If you’re going to take the time out of your day to enjoy a nice cup of tea or coffee, make sure you keep these helpful suggestions in mind so you can brew up the perfect cup of whatever you like to drink!
Tea Brewing Tips:
When using loose tea leaves, it’s important to keep a few things in mind. Everything from the water you use to the steep time will effect the taste of your drink, so use these guidelines to create a beverage that suites you “to a tea”!
Start with fresh, cold water: The best tea is only as good as the water with which it is prepared. Try using filtered or bottled spring water with a natural mineral content. The freshness of the water is important as fresh water contains more oxygen, which enhances the taste of the tea. Never use hot tap water or water that has already boiled for a long time as this will result in a flat and dull tasting tea with little aroma.
Preheat the teapot: It is important to preheat the pot or cup in which the tea will be steeped. If hot water is poured into a cold vessel, the temperature of the water will drop too quickly and the full flavor of the tea will not be extracted. To preheat the pot: pour a little of the boiling water from the kettle into the pot and then pour this water off into the drinking cups to warm them.
Measure the appropriate amount of dry leaves: Ideally, 3 grams of dry leaves should be used for every 6 ounces of water. If you don’t have a scale, try starting with one rounded teaspoon of dry leaves for each 6-ounce cup. With lighter weight teas such as large, wiry oolongs and whites, try 2 teaspoons per 6 oz cup.
Select the right water temperature: Black, Dark Oolong, and Herbal Teas are best prepared with water that has come to near boiling. Don’t let the water boil too long or the oxygen content will be reduced and the tea will taste flat. Green, White, Green Oolong teas should not be prepared with boiling water as this will cook the leaves and destroy their flavor. Japanese greens tend to taste best with water at 170-180º F. China green teas tend to taste best with water at 185º F. Generally, the finer the green tea, the lower the water temperature should be.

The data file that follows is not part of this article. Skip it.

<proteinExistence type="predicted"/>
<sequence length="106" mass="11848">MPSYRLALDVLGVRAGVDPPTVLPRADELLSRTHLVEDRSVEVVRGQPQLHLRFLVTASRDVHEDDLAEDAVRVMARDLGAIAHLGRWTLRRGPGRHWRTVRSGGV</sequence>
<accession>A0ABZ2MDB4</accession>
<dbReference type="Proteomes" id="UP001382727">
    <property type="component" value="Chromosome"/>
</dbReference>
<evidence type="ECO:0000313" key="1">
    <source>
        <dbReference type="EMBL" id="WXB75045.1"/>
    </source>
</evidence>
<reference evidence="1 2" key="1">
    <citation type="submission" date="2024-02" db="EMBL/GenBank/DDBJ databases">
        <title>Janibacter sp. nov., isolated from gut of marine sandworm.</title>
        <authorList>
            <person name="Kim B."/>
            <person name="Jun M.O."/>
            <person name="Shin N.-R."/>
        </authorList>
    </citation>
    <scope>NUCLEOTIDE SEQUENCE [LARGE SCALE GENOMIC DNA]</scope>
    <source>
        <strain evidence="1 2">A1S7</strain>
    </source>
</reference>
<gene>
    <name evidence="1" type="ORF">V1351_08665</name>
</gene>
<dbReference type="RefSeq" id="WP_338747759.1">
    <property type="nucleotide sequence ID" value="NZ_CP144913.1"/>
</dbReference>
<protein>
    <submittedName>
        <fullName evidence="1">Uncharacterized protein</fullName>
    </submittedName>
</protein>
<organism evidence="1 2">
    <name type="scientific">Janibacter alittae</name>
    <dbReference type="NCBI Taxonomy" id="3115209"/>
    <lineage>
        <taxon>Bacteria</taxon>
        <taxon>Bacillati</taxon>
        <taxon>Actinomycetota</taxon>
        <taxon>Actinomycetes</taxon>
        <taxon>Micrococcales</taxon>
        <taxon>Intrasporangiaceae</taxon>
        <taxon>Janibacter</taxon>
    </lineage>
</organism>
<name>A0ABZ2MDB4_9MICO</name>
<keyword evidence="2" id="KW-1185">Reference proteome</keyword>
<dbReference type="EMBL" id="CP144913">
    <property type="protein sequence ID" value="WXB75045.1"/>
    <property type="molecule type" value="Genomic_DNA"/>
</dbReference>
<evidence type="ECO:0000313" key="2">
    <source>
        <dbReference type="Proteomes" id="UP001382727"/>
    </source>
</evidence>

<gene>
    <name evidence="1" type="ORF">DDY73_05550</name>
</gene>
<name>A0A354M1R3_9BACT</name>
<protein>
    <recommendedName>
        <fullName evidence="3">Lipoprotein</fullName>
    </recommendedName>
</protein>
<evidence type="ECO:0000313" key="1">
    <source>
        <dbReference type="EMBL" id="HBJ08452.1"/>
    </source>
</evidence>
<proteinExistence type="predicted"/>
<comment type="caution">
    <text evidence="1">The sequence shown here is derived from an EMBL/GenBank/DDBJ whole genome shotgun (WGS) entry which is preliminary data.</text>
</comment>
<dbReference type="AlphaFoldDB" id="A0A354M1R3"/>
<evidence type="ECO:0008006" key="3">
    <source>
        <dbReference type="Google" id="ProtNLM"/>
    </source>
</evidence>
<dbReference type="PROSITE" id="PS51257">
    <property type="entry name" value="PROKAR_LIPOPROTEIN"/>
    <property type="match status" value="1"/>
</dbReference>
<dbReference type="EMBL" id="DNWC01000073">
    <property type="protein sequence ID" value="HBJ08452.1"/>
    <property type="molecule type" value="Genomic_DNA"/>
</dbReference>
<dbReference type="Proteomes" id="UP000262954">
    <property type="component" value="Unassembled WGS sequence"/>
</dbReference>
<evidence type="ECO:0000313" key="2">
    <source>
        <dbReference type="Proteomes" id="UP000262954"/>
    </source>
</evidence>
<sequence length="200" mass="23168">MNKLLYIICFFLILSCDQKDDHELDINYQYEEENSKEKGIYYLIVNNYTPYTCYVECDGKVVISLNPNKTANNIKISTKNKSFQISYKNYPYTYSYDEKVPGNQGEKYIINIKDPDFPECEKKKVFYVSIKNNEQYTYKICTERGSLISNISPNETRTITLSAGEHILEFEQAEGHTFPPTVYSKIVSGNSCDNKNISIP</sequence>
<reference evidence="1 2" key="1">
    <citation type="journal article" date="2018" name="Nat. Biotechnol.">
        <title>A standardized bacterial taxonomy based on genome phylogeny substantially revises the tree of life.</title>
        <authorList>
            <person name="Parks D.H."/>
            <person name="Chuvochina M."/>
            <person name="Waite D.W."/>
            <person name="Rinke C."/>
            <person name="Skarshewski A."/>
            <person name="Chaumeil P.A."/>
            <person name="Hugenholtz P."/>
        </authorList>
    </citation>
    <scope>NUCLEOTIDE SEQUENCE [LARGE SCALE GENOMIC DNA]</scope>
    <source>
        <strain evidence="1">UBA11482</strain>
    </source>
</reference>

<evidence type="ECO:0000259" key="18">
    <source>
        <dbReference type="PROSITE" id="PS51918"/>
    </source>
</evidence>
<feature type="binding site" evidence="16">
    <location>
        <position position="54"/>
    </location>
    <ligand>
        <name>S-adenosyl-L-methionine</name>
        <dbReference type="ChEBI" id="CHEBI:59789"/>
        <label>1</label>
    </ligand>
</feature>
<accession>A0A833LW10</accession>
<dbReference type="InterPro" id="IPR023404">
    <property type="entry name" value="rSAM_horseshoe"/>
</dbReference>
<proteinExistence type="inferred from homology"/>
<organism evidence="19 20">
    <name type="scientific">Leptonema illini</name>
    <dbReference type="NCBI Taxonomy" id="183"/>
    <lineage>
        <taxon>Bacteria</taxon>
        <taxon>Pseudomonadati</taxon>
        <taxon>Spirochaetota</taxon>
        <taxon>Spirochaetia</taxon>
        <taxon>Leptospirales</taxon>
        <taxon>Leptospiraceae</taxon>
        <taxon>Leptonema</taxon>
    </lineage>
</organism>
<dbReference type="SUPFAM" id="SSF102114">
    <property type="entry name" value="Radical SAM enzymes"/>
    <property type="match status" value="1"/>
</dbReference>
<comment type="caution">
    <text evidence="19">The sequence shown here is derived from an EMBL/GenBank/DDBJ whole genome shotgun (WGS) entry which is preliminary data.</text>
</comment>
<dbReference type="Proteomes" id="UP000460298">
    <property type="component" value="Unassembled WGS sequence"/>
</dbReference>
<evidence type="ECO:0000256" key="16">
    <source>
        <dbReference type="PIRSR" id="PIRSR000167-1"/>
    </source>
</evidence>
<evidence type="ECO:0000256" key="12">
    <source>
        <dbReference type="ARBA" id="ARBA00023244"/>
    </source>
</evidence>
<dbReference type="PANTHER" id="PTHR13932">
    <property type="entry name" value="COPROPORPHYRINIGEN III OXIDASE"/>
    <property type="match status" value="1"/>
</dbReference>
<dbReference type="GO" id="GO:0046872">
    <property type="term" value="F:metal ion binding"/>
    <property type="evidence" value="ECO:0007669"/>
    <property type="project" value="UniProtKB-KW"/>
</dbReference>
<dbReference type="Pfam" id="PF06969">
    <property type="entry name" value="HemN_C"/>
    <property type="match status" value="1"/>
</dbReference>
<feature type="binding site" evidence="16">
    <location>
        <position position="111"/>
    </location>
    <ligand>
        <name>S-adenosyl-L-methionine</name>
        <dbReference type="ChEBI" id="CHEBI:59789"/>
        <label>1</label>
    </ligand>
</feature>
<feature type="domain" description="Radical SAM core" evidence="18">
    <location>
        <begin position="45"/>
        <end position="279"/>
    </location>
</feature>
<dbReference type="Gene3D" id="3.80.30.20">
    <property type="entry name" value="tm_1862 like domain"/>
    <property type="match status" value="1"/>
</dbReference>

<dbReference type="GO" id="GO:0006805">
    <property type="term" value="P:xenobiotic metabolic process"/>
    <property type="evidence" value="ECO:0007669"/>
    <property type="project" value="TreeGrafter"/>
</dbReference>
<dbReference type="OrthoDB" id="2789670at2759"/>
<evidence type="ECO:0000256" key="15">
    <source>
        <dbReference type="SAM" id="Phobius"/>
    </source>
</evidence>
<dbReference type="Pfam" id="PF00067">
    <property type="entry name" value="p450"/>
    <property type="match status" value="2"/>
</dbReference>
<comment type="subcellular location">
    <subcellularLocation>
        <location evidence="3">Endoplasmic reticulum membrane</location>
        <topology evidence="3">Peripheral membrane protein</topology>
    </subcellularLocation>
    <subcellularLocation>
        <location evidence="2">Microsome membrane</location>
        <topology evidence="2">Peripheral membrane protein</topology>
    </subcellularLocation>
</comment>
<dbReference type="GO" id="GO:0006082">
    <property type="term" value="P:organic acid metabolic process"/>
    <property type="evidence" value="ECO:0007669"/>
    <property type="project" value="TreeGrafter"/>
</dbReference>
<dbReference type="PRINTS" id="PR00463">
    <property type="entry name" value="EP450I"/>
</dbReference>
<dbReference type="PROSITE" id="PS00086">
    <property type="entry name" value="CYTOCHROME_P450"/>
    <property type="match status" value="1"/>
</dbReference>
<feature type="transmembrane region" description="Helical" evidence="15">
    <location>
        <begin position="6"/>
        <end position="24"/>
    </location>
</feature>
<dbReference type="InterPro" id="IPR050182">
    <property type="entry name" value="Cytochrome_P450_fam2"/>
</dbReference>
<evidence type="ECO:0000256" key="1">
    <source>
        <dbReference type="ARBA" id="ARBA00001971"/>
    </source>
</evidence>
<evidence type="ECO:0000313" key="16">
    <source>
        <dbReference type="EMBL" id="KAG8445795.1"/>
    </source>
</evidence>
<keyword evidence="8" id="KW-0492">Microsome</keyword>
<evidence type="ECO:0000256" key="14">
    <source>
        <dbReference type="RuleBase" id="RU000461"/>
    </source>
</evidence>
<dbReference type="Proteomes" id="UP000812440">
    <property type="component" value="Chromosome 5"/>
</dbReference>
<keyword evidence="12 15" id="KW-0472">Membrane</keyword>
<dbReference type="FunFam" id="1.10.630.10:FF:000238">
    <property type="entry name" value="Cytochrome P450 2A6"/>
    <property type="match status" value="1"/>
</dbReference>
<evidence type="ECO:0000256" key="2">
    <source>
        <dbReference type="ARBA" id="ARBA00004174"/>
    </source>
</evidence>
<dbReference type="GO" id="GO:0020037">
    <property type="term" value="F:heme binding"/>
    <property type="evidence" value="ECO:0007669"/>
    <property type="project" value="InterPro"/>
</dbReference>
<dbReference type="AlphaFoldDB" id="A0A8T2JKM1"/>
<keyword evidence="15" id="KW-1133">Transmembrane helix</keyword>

Steep time: The time it takes for tea to brew depends on the leaf size. The smaller the leaf, the faster the tea infuses. When you’re experimenting with new teas, let your leaves steep for 2 minutes, then taste your tea. When the tea tastes right, serve or pour off all the liquid to avoid oversteeping. Here are some general guidelines:
Japanese Green Teas: 1-2 minutes
Chinese Green Teas: 2-3 minutes
White Teas: 2-5 minutes
Green Oolong Teas: 2-3 minutes
Dark Oolong Teas: 3-5 minutes
Black Teas: 3-5 minutes
Herbal Infusions: 5-10 minutes
When your tea is done steeping, immediately remove the loose tea from the strainer or the tea bag and lightly stir. Then serve while fresh and hot. If your tea gets too cool, it is best to enjoy it over ice verses re-heating the brew.
Coffee Brewing Tips:
Similar to tea, the perfect cup of coffee begins with using clean water and proper water to coffee ratio.
Start with good water: Like tea, the best coffee comes from mineral content water. The absence of some minerals can lead to bitter tasting coffee, so avoid using distilled water when you brew.
Good quality coffee: Obviously the quality of the coffee you’re using matters when brewing the perfect cup of joe. Also, make sure you store your coffee properly. Oxygen is one of coffee’s biggest adversaries, so keep your beans in an air-tight container to ensure freshness.
The size of the grind: A finer grind means more surface area of the bean is exposed to the water. For a brew method that uses a longer dwell time such as French Press, a coarser grind is necessary. An even grind of any size is ideal, so follow the directions on your grinder.
Use clean equipment: Old sediments easily make for rancid flavors in your coffee. A good rule of thumb is to clean your equipment if you notice or smell any odor. If you can’t remember the last time you cleaned it, it’s probably time to clean it again.
Portion control: The official recommended proportion is 2 tablespoons for every 6 oz of water. If this ratio to strong for you palate you could back it off to 2 tablespoons for every 8 oz of water but any less than this puts you at significant risk for under extracted, watery and thin coffee.
Beans are best: Always purchase whole bean coffee (never pre-ground), and grind just prior to use. Yes, this is an inconvenience compared to buying pre-ground, but it is an absolute must if you want to end up with a tasty cup. Home coffee grinders are very inexpensive and can be found at most department and kitchen/home stores.
Every Monday is a “Reci-bee” post, where I share my favorite recipes, recipe collections, and cooking and baking hints and tips.